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Planning a Demo - Part 1
by Zeroic/Details [issue 10/2005]

Here comes a short introduction to this new article series. I have studied media related subjects for a few years now, at the moment studying to become a professional producer. The job consists mainly of problemsolving and planning for television, movies and area of information technology. During my studies I have produced a little this and that on both television and software fields. I have learned some things that I think would benefit the demoscene. That is the primus motor for writing these articles.
I guess you all have stumbled upon the following problem in your demoscene ventures where you have some pretty brilliant ideas figured out with your groupmates, you start making a demo but eventually people drop out of the project and the whole demo ends up suspended. I state that with better planning of demoprojects we could have tons more of interesting demos released every year. The most common reasons for demo ending up unfinished and abandoned are the loss of interest by part of the makers, tight schedule, artistic disagreements and just plain lazyness where some parts of otherwise well progressing demo are not finished and thus the whole demo is once again left unfinished.

In this first part I will take a general view on project-planning. There is a pretty good measurement for project success in business life. It is a three way scale. In one cup you have time. Second cup is quality. Third cup is resources. Now imagine this scale with these three cups which you have to keep balanced at all times. Too big expectations on quality will require more time and more resources to keep the scale balanced. Too little resources requires more time and probably less quality. Since in demoscene we don't usually do things for money, we can see that the most valuable resources we have is the team. Your group. They are gold and diamonds for the demos, so do not underestimate any part of your team.

Lack of motivation. From the first brainstorming moment gather around the whole expected team to share ideas. Do not push anyone's ideas aside right away, but try to refine them into something usable. It is important that everyone feels they have an impact on the product, making the product "everybody's child". This highly decreases the odds of people leaving the project due to lack of interest since there's something of themselves in the demo at hand. Also try to motivate your groupmates through difficult tasks by offering help if needed. If your modeller doesn't seem to be able to make a model that satisfies him or rest of the team, try to either find a replacement idea for the original model or find someone who perhaps has more modelling experience and ask him/her to help your groupmate. Just don't make your groupmate feel like a moron, ask him first if he wants help or does it make him feel uncomfortable.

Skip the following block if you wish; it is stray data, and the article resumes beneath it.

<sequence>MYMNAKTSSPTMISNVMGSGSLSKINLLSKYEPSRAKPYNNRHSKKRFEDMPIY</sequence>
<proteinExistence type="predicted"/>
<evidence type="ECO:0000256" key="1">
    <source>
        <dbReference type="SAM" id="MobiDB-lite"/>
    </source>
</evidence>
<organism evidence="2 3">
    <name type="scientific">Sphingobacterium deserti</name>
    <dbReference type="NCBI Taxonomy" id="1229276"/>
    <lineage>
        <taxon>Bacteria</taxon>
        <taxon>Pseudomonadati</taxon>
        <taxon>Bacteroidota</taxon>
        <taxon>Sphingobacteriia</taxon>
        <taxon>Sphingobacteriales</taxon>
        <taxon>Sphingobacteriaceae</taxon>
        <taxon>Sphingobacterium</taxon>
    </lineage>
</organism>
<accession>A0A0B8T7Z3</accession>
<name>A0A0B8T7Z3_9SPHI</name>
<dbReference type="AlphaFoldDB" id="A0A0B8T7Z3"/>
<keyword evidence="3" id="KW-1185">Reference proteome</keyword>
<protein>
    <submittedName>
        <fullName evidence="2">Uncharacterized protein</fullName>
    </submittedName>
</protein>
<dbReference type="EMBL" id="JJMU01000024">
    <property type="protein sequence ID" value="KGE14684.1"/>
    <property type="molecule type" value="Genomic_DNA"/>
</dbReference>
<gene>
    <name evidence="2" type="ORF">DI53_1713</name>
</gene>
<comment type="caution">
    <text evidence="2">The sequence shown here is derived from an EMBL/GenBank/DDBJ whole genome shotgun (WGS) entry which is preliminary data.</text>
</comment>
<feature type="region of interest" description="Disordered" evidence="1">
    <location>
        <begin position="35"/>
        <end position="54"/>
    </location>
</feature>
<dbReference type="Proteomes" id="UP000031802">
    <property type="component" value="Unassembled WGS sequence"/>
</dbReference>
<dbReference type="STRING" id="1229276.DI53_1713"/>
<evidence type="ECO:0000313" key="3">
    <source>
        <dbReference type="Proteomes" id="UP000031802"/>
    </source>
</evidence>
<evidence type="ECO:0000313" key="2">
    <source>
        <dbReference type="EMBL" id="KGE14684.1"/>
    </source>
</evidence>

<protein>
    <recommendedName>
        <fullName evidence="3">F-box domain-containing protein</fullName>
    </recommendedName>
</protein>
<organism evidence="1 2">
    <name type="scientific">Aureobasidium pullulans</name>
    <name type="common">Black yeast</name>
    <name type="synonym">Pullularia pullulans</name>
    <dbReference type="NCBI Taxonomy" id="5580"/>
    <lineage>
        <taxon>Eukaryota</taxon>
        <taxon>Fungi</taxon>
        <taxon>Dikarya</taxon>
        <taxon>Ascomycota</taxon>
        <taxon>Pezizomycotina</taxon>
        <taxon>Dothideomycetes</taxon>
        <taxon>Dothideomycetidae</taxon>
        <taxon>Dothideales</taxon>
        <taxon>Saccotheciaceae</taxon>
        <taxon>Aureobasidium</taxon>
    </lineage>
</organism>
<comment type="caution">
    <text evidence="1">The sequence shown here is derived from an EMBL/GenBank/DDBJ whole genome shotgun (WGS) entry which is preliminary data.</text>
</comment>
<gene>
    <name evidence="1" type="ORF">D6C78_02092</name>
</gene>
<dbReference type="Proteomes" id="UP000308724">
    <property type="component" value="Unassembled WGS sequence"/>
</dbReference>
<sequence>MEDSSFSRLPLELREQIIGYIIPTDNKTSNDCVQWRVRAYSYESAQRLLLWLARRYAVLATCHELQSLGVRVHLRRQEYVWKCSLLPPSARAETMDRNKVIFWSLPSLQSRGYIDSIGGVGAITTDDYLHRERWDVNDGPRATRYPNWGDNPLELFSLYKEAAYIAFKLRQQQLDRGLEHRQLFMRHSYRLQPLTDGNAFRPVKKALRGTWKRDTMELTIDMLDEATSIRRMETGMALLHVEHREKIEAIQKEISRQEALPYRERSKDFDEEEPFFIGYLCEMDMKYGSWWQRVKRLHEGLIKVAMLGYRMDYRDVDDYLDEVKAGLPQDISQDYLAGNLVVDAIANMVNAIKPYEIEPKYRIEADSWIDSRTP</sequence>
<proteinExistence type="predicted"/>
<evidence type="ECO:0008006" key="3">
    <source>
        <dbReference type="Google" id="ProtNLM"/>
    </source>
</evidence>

Tight schedules. Time flies by and two weeks before the greatest party of the year you realise there is no demo to realease. Always be far-sighted and make schedules based on year calendar, not a week calendar. Atleast a month or two would be a good time to pull a project through before the party. You have to balance time and team's capabilities well, do not push people's limits too far or make them work on the demo 24/7. Like any work that will burn you out in no time. Keep the schedule loose enough so everyone has time for those other hobbies, school or real work they have. We're not counting on the case that anyone would actually have any social relations outside the scene ofcourse ;) Just because you have lots of free time to make a demo, doesn't mean that all your groupmates do. Ask around if everyone has the time and interest to make a demo. If you can't seem to fit a demoproject in people's schedules don't trash the whole idea. Store what you have planned so far into a secure place and when the team has the time, you already have a ripe idea in your folder.

In the next part I will take a closer look at scheduling. Following up with subjects like how to document your plans, how to set ground rules for your project, how to solve disagreements by making fair and square contracts and best of all, how to score chicks by planning demos! That part will be released in PAiN's 1000th issue "The chickscene gone wild. Wait for it and meanwhile write down your plans and ideas as you get them. Pencil and a little notebook (a paper one, not an electronic one) are your best friends. For questions, mail me directly at zeroic!at!tiscali|dot|fi

With great planning the PAiN never ceases.

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